Residential electricity customers in Illinois paid an average of 11.52 cents per kilowatt hour in 2010, about 20 percent more than we paid here in Indiana. You’d think their electric bills must be more of a burden on the household budget, right?
Well, not so much. The average monthly residential bill in Illinois that year was $92.03, more than $9 cheaper than the Indiana household average of $101.79. Why the difference? The average Illinois household uses much less electricity—799 kilowatt hours a month—than the average Hoosier home at 1,065 kWh a month.
Are Illinoisans that much better at energy saving than we are—turning off lights whenever they leave a room, using the air conditioner only on the hottest days? Not likely. While several factors may contribute to the difference, the houses themselves are probably part of the reason.
Buildings account for about 39 percent of total energy consumption in this country. A little more than half of that amount is used by residential buildings. States have known for many years that they can reduce per capita energy consumption by requiring better buildings. This means not just more efficient lights, water heaters and furnaces, but also making a tighter envelope that reduces air flow between the inside and outside.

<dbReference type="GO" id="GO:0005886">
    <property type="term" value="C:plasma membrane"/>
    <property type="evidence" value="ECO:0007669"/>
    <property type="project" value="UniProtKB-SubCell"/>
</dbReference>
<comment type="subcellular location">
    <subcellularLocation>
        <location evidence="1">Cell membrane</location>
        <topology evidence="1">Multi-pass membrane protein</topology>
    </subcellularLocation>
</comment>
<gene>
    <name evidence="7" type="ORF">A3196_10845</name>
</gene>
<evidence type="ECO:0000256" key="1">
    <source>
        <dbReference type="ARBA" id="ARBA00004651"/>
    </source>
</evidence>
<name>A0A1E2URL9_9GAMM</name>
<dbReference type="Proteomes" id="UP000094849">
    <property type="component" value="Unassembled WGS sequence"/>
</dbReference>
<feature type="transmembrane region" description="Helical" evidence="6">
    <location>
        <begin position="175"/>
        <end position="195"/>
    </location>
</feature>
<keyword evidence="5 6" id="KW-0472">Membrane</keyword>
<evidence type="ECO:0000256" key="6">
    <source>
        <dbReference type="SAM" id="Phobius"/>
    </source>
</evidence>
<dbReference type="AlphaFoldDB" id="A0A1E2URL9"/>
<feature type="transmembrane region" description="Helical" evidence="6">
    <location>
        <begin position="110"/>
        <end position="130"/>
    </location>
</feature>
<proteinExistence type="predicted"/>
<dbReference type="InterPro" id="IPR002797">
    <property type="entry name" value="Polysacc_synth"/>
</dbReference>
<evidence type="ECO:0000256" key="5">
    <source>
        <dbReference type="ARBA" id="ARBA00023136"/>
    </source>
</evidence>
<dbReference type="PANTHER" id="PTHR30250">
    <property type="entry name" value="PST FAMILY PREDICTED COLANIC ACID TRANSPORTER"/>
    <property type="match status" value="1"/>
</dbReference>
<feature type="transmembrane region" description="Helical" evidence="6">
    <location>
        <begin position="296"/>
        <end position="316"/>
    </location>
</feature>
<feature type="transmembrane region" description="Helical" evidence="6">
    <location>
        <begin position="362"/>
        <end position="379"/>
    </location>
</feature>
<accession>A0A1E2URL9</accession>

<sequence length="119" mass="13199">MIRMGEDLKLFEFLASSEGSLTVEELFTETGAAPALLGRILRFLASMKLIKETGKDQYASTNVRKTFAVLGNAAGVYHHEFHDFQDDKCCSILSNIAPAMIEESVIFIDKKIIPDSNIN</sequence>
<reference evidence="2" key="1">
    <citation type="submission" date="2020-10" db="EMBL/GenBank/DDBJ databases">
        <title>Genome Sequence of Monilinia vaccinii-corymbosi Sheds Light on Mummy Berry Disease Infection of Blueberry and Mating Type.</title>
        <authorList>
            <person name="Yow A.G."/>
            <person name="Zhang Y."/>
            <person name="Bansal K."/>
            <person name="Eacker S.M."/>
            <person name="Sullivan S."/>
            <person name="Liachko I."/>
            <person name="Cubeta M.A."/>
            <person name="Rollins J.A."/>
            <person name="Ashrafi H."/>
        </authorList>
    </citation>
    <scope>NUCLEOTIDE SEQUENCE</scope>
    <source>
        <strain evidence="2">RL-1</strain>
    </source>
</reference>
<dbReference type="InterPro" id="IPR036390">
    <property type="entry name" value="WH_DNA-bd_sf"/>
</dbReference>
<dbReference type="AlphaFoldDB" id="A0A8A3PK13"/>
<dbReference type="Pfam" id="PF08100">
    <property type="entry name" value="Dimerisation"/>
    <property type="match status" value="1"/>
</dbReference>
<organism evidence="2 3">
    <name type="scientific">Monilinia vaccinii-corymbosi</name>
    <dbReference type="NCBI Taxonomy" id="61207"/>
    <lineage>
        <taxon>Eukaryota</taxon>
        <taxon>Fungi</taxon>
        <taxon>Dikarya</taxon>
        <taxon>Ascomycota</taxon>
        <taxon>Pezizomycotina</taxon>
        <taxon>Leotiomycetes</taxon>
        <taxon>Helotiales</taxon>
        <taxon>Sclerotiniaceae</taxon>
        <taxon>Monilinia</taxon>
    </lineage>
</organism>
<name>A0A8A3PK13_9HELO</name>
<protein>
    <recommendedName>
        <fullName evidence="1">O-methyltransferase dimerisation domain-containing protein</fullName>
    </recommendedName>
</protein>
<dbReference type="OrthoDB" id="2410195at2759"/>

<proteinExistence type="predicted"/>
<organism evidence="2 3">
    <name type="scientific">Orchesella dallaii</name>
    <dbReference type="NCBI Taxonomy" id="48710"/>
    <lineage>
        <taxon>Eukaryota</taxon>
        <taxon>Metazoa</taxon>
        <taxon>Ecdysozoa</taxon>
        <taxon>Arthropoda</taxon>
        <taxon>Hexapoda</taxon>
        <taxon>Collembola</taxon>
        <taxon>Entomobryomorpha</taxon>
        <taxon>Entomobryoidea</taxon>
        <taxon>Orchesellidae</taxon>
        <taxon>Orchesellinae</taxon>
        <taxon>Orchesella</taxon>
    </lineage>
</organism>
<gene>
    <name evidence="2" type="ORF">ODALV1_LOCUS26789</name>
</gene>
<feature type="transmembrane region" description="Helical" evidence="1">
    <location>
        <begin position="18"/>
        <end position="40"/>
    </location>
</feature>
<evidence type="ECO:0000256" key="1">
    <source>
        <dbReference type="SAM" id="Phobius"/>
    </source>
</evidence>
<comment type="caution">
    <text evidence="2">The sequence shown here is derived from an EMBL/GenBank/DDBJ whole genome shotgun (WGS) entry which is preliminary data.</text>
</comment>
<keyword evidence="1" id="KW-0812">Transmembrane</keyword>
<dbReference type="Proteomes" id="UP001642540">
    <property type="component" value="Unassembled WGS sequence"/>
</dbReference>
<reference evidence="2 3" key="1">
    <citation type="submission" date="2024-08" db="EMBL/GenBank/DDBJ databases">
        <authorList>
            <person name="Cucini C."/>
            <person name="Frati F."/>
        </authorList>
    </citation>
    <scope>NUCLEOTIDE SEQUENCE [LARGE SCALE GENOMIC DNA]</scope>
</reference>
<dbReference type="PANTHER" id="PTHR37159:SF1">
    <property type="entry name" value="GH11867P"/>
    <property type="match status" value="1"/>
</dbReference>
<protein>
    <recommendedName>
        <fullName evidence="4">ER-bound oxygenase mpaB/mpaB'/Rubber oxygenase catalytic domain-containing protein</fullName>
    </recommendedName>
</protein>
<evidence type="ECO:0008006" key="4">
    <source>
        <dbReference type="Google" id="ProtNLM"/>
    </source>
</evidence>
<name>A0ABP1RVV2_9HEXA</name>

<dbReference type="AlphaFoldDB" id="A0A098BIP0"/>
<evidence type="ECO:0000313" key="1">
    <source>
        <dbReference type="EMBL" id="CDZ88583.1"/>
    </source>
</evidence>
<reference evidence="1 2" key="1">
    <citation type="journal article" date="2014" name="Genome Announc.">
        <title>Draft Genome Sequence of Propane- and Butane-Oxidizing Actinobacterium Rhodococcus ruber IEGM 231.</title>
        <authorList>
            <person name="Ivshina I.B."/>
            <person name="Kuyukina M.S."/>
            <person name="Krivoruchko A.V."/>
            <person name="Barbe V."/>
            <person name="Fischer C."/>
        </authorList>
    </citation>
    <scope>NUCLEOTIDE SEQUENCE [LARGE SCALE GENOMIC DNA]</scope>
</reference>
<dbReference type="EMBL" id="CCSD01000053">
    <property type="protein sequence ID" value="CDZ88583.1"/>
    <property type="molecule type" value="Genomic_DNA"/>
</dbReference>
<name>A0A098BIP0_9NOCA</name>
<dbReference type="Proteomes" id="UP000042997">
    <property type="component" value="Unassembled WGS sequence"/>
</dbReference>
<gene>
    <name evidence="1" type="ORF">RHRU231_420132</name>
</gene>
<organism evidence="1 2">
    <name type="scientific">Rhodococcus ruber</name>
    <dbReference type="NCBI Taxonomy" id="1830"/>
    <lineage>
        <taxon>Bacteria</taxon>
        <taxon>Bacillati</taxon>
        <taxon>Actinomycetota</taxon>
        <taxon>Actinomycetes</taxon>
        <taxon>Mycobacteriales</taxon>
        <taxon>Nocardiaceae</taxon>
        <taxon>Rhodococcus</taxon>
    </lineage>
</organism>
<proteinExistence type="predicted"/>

For a long time Indiana lagged behind most other states in requiring energy efficient buildings. We had codes that were many years out of date. Recently that changed because of a federal requirement. We adopted a better code for commercial buildings in 2010, and this year we got a new code for residential buildings. Unfortunately, we are in danger of falling behind again.
Model energy codes are revised every three years, and each new code is a substantial improvement over the previous one. Our residential (one- and two-family dwellings) energy code is based on the 2009 International Energy Conservation Code, which is about 15 percent more efficient than the 2006 version.
Now the 2012 version is out, and it will result in another 15 percent improvement. In 2009 Illinois passed a law that requires adoption of the latest code, so next year houses built in that state will save even more energy.
We don’t have automatic updates in Indiana. It required a directive from Governor Mitch Daniels (and that federal mandate) to get the state building commission to adopt the recent codes. Without the mandate, which was a one-time requirement of the Recovery Act
, the commission is likely to return to its old ways of ignoring energy efficiency. It will probably take action from enlightened public officials in the Statehouse, either the governor’s office or the General Assembly, to keep us on the path to lower energy bills.
Meanwhile, if you are in the market for a brand-new house, you might want to check if the builder complied with the 2009 code. Consumers Union has a checklist of what to look for available at: ourgreenenergyfuture.org.